Frogs


Garden hazards

  • Frogs are often the victims of careless trimming and mowing, especially in grass that is not kept closely mown.
  • Garden water features are often hazardous to frogs and consideration should be given to providing "stepping” places so that frogs can leave the water.
  • Likewise, swimming pools that abound in homes around the country often prove fatal to frogs. A little thought in providing exit points will go a long way in ensuring that your froggy friend gets back onto dry land. A good idea is to attach a frisby at the edge of your pool. You can "dress up” your frisby to make it look like a lily pad!

The Gardener's Friend


Many people have phobias about frogs, even though myth has it that one of them won a princess's heart and was transformed into a handsome prince with a royal kiss.

Frogs may not be able to turn into princes but they definitely play princely roles in wetlands, ponds, rivers and vleis as both predators and prey and as indicators of ecosystem health and fall under the class Amphibia as most species live both in water and on land. For instance in frogs, the young stages (tadpoles) live in the water and have gills to breath whereas the adult breaths through its moist skin as well as through lungs and usually lives in and around water.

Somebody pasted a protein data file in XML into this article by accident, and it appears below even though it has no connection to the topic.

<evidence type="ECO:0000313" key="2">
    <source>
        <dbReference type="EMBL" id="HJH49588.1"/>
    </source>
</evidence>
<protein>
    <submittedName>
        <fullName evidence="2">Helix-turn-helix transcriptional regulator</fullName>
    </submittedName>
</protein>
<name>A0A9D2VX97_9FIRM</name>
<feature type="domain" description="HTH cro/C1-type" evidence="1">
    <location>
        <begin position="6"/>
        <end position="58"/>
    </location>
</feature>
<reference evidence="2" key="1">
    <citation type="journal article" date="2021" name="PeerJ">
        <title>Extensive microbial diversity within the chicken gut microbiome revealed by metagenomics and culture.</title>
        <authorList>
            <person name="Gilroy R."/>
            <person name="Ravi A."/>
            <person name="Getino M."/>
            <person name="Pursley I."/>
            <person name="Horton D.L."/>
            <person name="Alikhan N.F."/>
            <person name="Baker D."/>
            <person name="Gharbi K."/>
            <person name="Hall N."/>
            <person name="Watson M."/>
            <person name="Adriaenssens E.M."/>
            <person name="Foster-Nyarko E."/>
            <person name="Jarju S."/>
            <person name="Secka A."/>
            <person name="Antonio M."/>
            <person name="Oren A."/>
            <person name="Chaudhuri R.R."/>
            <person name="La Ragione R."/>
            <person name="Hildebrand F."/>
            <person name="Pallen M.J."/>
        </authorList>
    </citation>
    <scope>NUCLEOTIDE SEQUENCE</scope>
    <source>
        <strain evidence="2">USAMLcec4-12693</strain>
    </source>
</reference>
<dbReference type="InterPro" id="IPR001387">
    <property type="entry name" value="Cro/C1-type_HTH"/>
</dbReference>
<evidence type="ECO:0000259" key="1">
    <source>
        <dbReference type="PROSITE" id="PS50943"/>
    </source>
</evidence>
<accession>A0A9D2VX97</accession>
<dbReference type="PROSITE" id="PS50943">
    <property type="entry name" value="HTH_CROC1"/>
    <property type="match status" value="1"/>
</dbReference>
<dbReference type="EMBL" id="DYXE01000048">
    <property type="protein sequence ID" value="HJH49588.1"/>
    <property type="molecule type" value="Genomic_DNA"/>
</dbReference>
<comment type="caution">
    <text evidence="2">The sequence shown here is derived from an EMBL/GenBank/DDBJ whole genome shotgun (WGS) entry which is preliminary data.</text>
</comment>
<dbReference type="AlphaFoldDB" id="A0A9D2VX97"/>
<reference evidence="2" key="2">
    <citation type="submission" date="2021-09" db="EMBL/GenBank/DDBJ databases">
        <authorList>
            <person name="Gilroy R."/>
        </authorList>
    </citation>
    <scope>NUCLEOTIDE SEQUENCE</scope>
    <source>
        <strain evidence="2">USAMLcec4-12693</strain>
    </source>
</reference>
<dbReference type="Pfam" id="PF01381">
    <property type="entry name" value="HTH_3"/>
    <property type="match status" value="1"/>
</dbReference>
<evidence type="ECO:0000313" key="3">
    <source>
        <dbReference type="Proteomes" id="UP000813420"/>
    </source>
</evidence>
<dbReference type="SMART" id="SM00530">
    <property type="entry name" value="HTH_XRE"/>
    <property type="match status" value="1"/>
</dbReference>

It has been said that frogs are noisy, colourful, fascinating and often charming. Some frequently show up in gardens or homes, others are rare and highly elusive and several are endangered.


Gardener's friend

Gardeners should welcome frogs. They eat beetles, bugs, snails and slugs, which are generally not welcomed in the town garden setting.


Too many frogs?

People are sometimes concerned that they have too much spawn in their garden pond. You can never have too much as only five out of every 2,000 eggs are thought to survive into adulthood. Fish, birds, water beetles and insects eat tadpoles, so laying such a large number of eggs is necessary for the species to survive.


It should be noted that frogs and toads may not be used as live bait for fishing. Such action may result in prosecution in terms of the Animals Protection Act No. 71 of 1962.


Updated: 26 November 2012

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